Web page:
I learned about Wisconsin counties converting paved roads to gravel when Mike McCabe of the Wisconsin Democracy Campaign mentioned it during a speech at Fighting Bob Fest last Saturday. Like many, I was dismayed to learn that budget cuts were forcing county governments to literally grind up asphalt roads in need of repair.
What I didn't know is that this practice has become more and more common throughout the country over the last few years.
To put it bluntly, we're going backward.
The Capital News Service of the Michigan State University reported in March that "half of Michigan’s 83 counties are expected to turn paved roads to gravel this year due to insufficient funding — three times the number from 2007."
The County News publication of the National Association of Counties described it this way in a December, 2010 news article:
Several counties across the country are going back to the Stone Age — turning asphalt roads back to gravel, or considering doing so — as rising costs outstrip their ability to maintain their pavements.
Counties in Iowa, Michigan, California and South Dakota are among those that have decided either to stop maintaining a percentage of their asphalt roads or to pulverize some paved roads and downgrade them to gravel.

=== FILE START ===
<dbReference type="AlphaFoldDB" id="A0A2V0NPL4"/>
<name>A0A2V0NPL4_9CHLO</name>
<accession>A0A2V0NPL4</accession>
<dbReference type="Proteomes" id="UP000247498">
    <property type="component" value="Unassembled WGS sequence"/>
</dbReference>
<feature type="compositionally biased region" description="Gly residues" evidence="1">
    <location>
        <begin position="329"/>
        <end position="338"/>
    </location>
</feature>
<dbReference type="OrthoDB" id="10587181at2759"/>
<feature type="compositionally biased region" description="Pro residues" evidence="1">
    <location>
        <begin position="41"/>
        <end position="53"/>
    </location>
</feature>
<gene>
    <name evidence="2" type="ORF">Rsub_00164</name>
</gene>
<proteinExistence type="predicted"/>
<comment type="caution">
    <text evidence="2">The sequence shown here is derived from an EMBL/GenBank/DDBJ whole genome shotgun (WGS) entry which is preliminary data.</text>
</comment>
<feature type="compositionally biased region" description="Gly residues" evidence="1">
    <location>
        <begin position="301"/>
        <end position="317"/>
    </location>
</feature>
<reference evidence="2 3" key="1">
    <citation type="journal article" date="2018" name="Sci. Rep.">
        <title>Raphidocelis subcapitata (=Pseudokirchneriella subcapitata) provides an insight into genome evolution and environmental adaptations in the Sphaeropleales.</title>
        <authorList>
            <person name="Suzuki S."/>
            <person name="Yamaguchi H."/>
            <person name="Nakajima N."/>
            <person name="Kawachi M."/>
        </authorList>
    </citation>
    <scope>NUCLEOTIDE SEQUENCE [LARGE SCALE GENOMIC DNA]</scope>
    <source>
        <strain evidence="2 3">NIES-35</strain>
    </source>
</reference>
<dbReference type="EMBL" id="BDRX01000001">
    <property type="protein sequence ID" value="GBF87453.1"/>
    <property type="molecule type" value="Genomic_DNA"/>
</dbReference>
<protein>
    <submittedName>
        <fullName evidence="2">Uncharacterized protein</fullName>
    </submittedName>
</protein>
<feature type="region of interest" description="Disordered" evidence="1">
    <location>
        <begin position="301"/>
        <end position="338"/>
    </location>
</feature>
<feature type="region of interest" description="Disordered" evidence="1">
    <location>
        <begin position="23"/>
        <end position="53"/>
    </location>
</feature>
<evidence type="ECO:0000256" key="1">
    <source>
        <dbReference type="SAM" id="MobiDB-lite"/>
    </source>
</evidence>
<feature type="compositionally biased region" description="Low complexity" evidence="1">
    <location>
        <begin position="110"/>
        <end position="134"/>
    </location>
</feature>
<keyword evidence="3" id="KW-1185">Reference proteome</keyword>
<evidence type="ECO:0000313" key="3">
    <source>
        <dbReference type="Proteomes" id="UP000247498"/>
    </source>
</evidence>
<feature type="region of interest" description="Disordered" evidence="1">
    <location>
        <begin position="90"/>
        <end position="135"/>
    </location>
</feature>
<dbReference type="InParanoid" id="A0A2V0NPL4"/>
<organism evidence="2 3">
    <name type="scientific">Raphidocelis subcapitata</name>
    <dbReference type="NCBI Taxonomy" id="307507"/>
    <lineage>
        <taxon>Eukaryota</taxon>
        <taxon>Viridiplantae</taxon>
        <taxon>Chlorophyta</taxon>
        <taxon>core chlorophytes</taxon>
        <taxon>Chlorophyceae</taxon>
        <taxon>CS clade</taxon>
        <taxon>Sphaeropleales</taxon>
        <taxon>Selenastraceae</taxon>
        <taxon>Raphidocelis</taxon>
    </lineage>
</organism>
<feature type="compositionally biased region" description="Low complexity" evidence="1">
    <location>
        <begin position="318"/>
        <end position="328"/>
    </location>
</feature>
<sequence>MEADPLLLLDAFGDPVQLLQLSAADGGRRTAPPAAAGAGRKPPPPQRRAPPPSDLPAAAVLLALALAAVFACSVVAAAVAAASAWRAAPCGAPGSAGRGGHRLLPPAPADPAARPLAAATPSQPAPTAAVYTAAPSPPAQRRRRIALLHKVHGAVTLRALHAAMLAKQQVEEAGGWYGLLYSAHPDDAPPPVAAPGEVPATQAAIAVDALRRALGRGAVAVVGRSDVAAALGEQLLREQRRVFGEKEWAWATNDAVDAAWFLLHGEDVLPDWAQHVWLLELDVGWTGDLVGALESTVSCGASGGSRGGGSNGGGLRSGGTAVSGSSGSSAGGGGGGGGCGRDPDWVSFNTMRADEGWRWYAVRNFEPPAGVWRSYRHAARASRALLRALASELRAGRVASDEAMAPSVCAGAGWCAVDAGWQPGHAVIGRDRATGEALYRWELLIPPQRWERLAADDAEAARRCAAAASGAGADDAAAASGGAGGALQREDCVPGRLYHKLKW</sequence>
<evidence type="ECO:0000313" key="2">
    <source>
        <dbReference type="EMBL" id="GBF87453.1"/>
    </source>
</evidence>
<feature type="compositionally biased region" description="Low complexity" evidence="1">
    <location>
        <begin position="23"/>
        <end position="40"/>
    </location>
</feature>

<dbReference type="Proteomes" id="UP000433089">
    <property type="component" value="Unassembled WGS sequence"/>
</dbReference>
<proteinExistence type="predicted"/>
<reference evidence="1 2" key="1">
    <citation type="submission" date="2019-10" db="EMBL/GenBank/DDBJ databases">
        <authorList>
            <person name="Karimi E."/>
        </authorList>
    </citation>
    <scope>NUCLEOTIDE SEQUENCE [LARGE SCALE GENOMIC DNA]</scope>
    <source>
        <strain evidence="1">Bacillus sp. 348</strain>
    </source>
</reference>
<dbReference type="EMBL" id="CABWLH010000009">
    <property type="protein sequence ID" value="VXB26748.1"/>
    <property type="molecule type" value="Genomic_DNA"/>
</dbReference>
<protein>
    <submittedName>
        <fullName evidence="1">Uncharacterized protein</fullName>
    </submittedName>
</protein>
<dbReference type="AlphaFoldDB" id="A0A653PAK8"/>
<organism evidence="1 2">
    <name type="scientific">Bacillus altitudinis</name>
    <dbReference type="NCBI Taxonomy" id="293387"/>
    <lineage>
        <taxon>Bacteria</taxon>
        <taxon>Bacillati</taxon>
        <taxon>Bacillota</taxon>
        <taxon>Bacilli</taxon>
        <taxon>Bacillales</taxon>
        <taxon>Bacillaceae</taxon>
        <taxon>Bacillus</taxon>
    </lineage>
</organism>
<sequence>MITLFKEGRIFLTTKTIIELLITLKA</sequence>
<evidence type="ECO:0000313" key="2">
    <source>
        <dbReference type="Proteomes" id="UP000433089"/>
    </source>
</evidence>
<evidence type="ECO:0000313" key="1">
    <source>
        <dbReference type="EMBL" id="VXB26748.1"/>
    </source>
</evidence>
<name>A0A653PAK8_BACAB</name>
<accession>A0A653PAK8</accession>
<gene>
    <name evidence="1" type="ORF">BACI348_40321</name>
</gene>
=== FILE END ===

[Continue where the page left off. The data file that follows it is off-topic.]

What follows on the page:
Gravel roads are dustier in the summer and harder to plow in the winter than paved roads, and they're hell on automobiles. They are also not as safe as paved roads in many respects. Gravel roads are cheaper to maintain, but part of the cost savings is achieved by shifting the costs to car owners in higher gas and repair bills.
Gravel roads are not maintenance-free, however. They need to be reshaped and have gravel added frequently. In the long run, they do save money, but it reflects poorly on us as a nation that we have abandoned our rural communities in yet another way, after closing local schools, shipping manufacturing jobs overseas, and killing family farms.
In Wisconsin, devastating budget cuts in other areas like social services and recycling (yes, recycling) and new restrictions on raising local taxes are forcing local governments to cut back on road maintenance, even though the state's annual payment of $2,117 per mile stayed about the same. The municipalities don't have the revenue to make up the difference in the real cost of maintenance, so it's back to the early 1900's for many communities.
Wisconsin Governor Scott Walker's recently enacted budget added millions of dollars for road construction, but that money is for big, private, often non-union road construction companies to build big, new, ugly freeways. Rural roads are repaired by local governments. They and their mostly union highway department employees are going to see none of the new funds.
Dirt roads are next. I knew I should have kept that buggy whip manufacturing company stock!
P.S. Does anyone know if there's a vaccine for cholera?